Though the pollution-causing plant may lead to decreased sales as

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people avoid buying products due to environmental degradation, it may not majorly affect the company if most sales occur in other regions. However, on the positive side, setting up the factory will also bring in many private benefits, such as increased profits and sales for the chemical firm.

The company could gain multiple advantages if they choose to move their production plant to a new location. Firstly, they could acquire cheap yet high-quality land. Secondly, recruiting employees would become less challenging as job seekers might move into the newly developed housing estate. Thirdly, transportation costs to their clients would decrease if they move closer to them compared to their existing plants. Moreover, the company's reputation could be strengthened by providing stable employment opportunities or sponsoring local events. Lastly, if the company decides to construct on a brownfield site, which is considered an eyesore and an environmental hazard, its reputation would be further elevated.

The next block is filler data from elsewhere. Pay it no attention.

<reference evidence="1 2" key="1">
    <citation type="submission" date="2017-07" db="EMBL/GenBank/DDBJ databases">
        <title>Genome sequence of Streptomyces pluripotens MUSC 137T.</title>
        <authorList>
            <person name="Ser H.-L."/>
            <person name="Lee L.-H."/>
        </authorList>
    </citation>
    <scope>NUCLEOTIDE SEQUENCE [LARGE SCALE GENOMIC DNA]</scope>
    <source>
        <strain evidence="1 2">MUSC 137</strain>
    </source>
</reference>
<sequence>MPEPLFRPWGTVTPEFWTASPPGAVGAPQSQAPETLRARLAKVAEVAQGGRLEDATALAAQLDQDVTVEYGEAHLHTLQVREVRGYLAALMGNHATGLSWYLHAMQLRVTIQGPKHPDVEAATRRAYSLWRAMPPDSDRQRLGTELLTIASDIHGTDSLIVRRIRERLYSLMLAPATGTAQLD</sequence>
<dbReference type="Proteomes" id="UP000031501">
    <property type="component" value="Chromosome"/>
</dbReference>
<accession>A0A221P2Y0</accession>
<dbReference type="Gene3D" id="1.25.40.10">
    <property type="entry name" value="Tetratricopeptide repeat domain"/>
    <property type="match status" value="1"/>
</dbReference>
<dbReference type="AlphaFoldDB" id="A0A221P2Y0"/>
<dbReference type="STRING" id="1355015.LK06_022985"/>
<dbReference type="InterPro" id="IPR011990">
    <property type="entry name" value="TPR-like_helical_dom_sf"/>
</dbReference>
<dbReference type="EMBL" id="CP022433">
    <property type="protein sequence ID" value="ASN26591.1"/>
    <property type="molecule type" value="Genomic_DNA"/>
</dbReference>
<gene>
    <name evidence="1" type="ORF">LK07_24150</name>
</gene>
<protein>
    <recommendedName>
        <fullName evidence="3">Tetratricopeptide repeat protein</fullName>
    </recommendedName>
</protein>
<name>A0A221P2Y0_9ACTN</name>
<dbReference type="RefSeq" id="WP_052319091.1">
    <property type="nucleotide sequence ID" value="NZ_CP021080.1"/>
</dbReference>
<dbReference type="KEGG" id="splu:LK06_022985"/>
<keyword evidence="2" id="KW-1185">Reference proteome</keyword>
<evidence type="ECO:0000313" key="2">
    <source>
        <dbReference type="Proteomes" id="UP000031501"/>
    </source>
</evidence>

The company could improve the area's aesthetics through tree planting, as well as disinfecting it. The establishment of a new chemical plant incurs social costs that will affect six stakeholder groups, including the owners, employees, financiers, suppliers, customers, and local community. Internal stakeholders consist of the owners and employees, while external stakeholders include the other four groups outside the company.

The external stakeholders, including employees and community members living near the new chemical plant, will bear the brunt of its social costs. The risks associated with financing the construction may lead to additional expenses for financiers. Suppliers may also encounter costs related to transportation, necessitating the purchase of more vehicles. Customers can expect higher prices for chemicals as a means of funding the

plant. All in all, these social costs are expected to have a significant impact on the local community.